By John Dizard (FT.com)
There has been an astonishing quantity of nonsense written in the past couple of weeks about the prospect of “Grexit”, or Greece’s exit from the euro. That could be expected from people outside the eurozone, unfamiliar with the theological doctrines of the single currency, but I have been surprised by the depth of ignorance betrayed by soi-disant members of the European elite.
To summarise: Grexit is not imminent. The rise of the “anti-memorandum” Greek left-wing coalition works in a number of ways to the benefit of the troika (the International Monetary Fund, European Central Bank and European Financial Stability Facility). The newly issued Greek PSI (private sector involvement) bonds are probably cheap at today’s prices.
Last Tuesday, as I had suggested it would, the Greek government paid €435m to the holders of a maturing floating rate, English law, bond issue. The bondholders, among whom were heirs of the American Dart plastic coffee cup fortune, had chosen to be “holdouts”, refusing to tender into Greece’s exchange offer. I hear much of the speculator-holdout position was bought at between 60 and 70 cents on the euro. So they did well, though at that fairly high entry level, the position required nerves of iron. But then the Darts have good lawyers.
Some of those who negotiated for the original bondholder group were apoplectic about the Greek decision to pay, or at least acted as if they were on the conference calls. At about the same time, also coincident with the failure of the Greek parties to form a coalition government, the price of the PSI bonds fell to a low of 13 cents on the euro. I understand that among those institutions selling their entire positions into those pathetic bids were two members of the bondholders’ steering committee.
There have not been un-defaulted sovereign bonds going this cheap since the Russian default in 1998. The PSI bonds pay a 2 per cent coupon, increasing to 3 per cent after 2016, 3.65 per cent in 2021, and 4.3 per cent after that. There is no principal due until 2023, which means the burden on Greece is pretty minimal for more than 10 years. At today’s prices you would get back all your money in seven years from interest payments alone.
Of course the Greeks notionally still have the full burden of official sector debt, but that will be cut deeply as well, probably sometime next year.
The reason for the panic among selling bondholders and euro-punditry was the ascent of Alex Tsipras and the Syriza coalition of the left. Syriza rejects the conditionality, or “memorandum”, of the bailout deal. What the sellers and opinion leaders miss is that the memorandum was a dead letter anyway. There never was any possibility that any Greek government could comply with its terms. If, after the June elections, Syriza and the other anti-memorandum parties make it impossible for any governing coalition to even pretend to comply with the troika’s terms, then the troika can cut off direct payments to the Greek government without taking the blame for initiating the divorce, or, rather, temporary separation.
Even if the pro-memorandum parties put together a coalition government, they would face a determined, motivated opposition and an obdurate civil service blocking its moves. The “internationals” loathe the two mainstream parties, and their dead weight of “clientism” and corruption, even more than they do the left.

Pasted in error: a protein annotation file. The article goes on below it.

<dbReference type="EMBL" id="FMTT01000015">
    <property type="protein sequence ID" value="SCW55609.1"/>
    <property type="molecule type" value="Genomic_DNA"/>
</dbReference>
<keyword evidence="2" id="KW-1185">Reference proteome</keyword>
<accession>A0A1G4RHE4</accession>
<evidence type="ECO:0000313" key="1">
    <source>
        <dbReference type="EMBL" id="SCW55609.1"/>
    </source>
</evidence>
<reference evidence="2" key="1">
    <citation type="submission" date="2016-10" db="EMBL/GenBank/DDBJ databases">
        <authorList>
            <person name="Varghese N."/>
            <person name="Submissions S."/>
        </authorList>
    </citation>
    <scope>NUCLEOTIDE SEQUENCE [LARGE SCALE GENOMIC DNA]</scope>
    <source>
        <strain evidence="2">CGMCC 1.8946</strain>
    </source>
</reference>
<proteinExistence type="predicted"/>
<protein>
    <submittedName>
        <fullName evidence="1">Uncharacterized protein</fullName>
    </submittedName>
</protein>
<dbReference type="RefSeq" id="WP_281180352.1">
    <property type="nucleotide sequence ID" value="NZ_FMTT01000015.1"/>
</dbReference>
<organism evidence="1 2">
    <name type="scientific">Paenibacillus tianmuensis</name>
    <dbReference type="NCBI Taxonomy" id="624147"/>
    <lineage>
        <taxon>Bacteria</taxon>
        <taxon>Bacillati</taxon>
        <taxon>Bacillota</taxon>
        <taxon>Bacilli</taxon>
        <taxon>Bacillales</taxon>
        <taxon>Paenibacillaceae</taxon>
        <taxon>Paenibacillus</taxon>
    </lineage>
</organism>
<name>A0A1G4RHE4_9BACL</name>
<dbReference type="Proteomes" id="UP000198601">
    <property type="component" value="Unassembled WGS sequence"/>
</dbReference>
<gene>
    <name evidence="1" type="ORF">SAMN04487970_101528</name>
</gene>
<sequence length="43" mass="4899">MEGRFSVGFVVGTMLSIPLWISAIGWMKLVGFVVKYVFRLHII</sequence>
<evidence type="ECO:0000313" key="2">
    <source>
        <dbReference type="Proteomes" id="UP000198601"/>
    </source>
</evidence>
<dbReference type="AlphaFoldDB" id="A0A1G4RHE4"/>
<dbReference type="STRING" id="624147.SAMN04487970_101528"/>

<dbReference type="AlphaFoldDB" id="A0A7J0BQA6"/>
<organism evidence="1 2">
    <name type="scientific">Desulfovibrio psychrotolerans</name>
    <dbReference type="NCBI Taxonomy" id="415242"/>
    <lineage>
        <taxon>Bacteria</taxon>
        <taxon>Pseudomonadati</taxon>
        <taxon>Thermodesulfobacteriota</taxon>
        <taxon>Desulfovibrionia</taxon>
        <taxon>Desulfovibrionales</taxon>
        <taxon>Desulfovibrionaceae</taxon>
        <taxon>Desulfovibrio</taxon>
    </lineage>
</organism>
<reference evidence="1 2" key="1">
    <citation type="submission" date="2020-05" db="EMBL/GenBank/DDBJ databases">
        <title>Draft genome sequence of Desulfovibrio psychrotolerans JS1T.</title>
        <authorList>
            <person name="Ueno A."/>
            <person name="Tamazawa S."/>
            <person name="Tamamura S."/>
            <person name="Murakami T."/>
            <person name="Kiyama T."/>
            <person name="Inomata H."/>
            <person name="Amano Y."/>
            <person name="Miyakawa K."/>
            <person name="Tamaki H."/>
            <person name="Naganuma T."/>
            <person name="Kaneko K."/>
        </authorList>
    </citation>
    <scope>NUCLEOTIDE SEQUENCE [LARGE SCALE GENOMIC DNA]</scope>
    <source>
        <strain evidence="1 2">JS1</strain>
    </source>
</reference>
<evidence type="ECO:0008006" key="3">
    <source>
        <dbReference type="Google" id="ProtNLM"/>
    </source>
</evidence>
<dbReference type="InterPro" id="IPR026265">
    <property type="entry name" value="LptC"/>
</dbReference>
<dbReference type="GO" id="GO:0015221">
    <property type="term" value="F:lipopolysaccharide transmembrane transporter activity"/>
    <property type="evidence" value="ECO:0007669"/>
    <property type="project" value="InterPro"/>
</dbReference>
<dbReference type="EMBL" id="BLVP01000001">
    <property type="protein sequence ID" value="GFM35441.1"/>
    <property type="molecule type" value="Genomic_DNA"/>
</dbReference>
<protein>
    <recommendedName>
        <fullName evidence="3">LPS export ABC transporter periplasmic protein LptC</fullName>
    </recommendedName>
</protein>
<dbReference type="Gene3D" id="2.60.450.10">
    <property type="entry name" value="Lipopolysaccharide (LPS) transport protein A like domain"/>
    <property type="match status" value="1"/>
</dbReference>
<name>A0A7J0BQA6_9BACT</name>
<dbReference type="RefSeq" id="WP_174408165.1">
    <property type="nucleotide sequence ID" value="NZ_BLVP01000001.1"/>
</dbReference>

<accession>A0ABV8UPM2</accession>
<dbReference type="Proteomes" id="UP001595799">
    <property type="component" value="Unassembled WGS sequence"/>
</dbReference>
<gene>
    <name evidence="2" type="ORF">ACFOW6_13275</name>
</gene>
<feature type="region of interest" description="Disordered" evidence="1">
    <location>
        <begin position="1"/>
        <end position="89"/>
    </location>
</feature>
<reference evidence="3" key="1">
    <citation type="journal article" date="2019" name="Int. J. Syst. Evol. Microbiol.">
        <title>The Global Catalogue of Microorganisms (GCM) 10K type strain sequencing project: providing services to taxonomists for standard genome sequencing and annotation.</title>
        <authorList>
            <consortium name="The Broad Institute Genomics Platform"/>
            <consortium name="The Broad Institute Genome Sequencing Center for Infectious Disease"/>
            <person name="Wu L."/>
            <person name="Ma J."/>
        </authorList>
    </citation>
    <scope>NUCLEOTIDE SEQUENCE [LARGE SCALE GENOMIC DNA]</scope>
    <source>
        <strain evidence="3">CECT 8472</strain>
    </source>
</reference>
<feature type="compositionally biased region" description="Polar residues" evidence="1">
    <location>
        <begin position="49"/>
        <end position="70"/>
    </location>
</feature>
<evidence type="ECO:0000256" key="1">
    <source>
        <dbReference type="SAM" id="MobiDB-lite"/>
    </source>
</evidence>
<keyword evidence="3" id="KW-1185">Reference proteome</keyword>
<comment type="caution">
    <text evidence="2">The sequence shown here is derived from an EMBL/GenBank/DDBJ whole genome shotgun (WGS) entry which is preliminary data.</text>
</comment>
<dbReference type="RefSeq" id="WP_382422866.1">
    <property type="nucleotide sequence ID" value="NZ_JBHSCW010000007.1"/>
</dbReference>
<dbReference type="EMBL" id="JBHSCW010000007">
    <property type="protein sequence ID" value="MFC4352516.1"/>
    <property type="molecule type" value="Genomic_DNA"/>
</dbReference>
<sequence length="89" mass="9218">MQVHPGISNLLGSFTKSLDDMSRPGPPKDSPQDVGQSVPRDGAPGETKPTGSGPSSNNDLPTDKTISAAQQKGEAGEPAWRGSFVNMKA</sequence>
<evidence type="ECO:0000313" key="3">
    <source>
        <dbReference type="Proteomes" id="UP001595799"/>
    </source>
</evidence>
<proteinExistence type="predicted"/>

Remember that the troika could make payments for the PSI bonds through an escrow account that is not under the control of the Greeks. So when the memorandum terms (civil service layoffs, pay cuts, etc.) are rejected, probably in the second half of July, the troika could cut payments to the Greek government, yet still make the PSI bond interest payments that start in September.
Then the Greek government, now even shorter of cash, will have to impose deeper, swifter cuts than the memorandum’s. Greece will have to rapidly balance its current account and primary government budget, with the populace and Syriza hurling blame and those imaginative Greek curses at the troika.
This does not require departure from the euro, which would have huge logistic costs and delays. The Greek government can make payments in its internal debts, including civil service pay, pensions, suppliers, and so on, partly with the euros it collects in taxes, and partly with IOUs. Those IOUs would immediately trade at a discount.
After months, or even a year, of self-imposed austerity and morally satisfying defiance of multilateral imperialism, the Greek government strikes a new deal. The IOUs are formally devalued in euros, or, alternatively, at that time, turned into drachma. The official creditors recognise their losses. Greece gets some transfers/loans/ growth aid.
This still requires keeping the insolvent banking system liquid and capable of doing the day-to-day business of the payments system. That can be handled with a pre-election recapitalisation, along with limits on withdrawals and intra-euro area and international transfers, justified under Article 65 of the Treaty on European Union. (Loan books and assets would be valued forgivingly.)
This arguably allows for those restrictions “in the field of taxation and the prudential supervision of financial institutions ...”. You want “transferable” euros? Let’s see your tax returns or audited invoices for necessary imports. Maybe that would be an abuse of Article 65; the courts would tell us in a few years.
But Greece can continue to use its capital-controlled euros in the meantime. PSI bonds gradually trade up. Grexit cannot be done by a temporary caretaker government. Chill.
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